Observations from 11 satellite missions monitoring the Greenland and Antarctic ice sheets have revealed that the regions are losing ice six times faster than they were in the 1990s.
If the current melting trend continues, the regions will be on track to match the "worst-case" scenario of the Intergovernmental Panel on Climate Change (IPCC) of an extra 17 centimetres of sea-level rise by 2100.
The findings, published online 12 March in the journal Nature from an international team of 89 polar scientists from 50 organisations, are the most comprehensive assessment to date of the changing ice sheets.
The Ice Sheet Mass Balance Intercomparison Exercise team combined 26 surveys to calculate changes in the mass of the Greenland and Antarctic ice sheets between 1992 and 2018.
The assessment was supported by NASA and the European Space Agency. The surveys used measurements from satellites including NASA's Ice, Cloud, and land Elevation Satellite and the joint NASA-German Aerospace Center Gravity Recovery and Climate Experiment.
Andrew Shepherd at the University of Leeds in England and Erik Ivins at NASA's Jet Propulsion Laboratory in southern California led the study.
The team calculated that the two ice sheets together lost 81 billion tons (74.5 billion tonnes) per year in the 1990s, compared with 475 billion tons (431 billion tonnes) of ice per year in the 2010s – a sixfold increase. All total, Greenland and Antarctica have lost 6.4 trillion tons (5.8 trillion tonnes) of ice since the 1990s.
The resulting meltwater boosted global sea levels by 17.8 millimetres. Together, the melting polar ice sheets are responsible for a third of all sea-level rise. Of this total sea-level rise, 60 per cent resulted from Greenland's ice loss and 40 per cent resulted from Antarctica's.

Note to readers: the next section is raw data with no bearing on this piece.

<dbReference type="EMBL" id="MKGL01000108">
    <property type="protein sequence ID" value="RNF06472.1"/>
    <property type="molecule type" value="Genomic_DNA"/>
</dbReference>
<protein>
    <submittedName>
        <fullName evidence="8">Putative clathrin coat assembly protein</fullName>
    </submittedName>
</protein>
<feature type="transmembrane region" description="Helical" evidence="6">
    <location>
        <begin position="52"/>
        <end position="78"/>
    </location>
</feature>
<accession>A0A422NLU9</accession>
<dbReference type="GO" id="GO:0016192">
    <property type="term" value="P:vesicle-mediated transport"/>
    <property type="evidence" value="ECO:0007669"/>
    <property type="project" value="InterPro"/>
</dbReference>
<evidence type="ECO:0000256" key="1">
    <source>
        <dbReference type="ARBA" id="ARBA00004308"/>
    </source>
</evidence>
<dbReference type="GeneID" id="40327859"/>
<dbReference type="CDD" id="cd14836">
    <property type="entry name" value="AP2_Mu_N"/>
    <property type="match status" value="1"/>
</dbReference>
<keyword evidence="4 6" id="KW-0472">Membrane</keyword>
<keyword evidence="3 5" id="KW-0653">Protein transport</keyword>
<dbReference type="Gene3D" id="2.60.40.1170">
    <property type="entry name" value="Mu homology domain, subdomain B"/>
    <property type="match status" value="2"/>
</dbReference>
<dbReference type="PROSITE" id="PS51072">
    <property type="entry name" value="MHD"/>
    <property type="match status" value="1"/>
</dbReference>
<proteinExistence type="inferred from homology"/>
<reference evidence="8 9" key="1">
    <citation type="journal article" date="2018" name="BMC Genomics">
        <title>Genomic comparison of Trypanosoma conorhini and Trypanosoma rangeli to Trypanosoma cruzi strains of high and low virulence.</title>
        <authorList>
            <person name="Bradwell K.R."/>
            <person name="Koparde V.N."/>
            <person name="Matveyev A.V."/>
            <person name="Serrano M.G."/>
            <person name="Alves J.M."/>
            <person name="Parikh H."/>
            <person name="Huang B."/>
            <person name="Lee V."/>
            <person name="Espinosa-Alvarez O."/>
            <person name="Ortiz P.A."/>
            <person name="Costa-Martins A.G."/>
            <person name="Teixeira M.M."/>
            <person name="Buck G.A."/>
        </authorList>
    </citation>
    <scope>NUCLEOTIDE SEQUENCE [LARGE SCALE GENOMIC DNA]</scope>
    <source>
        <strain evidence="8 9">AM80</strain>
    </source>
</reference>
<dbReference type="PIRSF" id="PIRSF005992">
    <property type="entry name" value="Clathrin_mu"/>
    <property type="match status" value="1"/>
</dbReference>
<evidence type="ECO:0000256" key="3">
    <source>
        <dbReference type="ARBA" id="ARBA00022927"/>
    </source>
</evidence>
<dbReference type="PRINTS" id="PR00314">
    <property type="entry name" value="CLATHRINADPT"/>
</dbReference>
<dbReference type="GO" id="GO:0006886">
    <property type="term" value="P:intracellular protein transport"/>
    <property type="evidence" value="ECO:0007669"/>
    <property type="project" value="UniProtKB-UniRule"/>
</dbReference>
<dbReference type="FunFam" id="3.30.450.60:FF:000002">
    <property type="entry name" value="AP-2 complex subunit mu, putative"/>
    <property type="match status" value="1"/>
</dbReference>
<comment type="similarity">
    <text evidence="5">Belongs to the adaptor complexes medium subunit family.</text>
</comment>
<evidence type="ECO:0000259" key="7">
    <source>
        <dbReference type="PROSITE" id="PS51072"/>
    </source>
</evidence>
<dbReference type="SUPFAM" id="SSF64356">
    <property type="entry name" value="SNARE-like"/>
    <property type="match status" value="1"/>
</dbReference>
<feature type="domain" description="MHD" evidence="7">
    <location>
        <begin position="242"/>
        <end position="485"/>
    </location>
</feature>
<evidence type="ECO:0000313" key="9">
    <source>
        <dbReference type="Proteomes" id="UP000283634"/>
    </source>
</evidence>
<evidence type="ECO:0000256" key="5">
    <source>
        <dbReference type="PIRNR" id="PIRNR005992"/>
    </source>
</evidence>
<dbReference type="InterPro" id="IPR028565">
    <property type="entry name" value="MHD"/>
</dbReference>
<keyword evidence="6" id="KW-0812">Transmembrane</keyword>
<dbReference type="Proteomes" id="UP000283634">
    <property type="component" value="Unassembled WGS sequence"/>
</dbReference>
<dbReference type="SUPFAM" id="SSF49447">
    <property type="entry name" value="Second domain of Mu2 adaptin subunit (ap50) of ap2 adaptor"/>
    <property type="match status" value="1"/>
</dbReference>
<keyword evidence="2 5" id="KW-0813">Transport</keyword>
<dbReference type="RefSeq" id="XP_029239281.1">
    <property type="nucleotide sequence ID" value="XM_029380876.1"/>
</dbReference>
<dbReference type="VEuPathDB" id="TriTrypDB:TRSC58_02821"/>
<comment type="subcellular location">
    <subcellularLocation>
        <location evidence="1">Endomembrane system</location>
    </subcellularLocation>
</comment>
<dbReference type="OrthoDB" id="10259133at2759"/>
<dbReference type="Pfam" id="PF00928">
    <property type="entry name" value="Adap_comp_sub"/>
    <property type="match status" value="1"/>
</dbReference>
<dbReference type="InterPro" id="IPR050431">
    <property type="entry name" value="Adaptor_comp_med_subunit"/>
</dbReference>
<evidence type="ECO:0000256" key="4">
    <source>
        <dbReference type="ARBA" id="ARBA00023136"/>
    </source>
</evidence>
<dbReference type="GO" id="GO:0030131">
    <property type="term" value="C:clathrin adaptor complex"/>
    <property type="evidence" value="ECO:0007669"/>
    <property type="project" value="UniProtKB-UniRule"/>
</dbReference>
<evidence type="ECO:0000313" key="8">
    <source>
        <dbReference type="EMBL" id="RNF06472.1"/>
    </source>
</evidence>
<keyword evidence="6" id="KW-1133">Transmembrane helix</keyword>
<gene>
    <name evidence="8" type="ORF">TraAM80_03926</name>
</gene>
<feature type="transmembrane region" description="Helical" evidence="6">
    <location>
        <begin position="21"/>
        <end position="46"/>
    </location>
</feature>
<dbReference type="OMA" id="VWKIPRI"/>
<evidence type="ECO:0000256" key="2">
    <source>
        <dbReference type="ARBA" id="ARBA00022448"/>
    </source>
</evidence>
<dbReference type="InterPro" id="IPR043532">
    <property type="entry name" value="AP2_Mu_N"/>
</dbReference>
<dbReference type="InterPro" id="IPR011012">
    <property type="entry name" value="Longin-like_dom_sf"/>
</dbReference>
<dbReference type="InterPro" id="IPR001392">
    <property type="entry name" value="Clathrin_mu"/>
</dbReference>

"Satellite observations of polar ice are essential for monitoring and predicting how climate change could affect ice losses and sea-level rise. While computer simulations allow us to make projections from climate change scenarios, the satellite measurements provide prima facie, rather irrefutable, evidence," said Ivins.
The IPCC in its Fifth Assessment Report issued in 2014 predicted global sea levels would rise 71 centimetres by 2100. The Ice Sheet Mass Balance Intercomparison Exercise team's studies show that ice loss from Antarctica and Greenland tracks with the IPCC's worst-case scenario.
Combined losses from both ice sheets peaked at 552 billion tons (500 billion tonnes) per year in 2010 and averaged 475 billion tons (431 billion tonnes) per year for the remainder of the decade.
The peak loss coincided with several years of intense surface melting in Greenland, and last summer's Arctic heatwave means that 2019 will likely set a new record for polar ice sheet loss, but further analysis is needed. IPCC projections indicate the resulting sea-level rise could put 400 million people at risk of annual coastal flooding by the end of the century.
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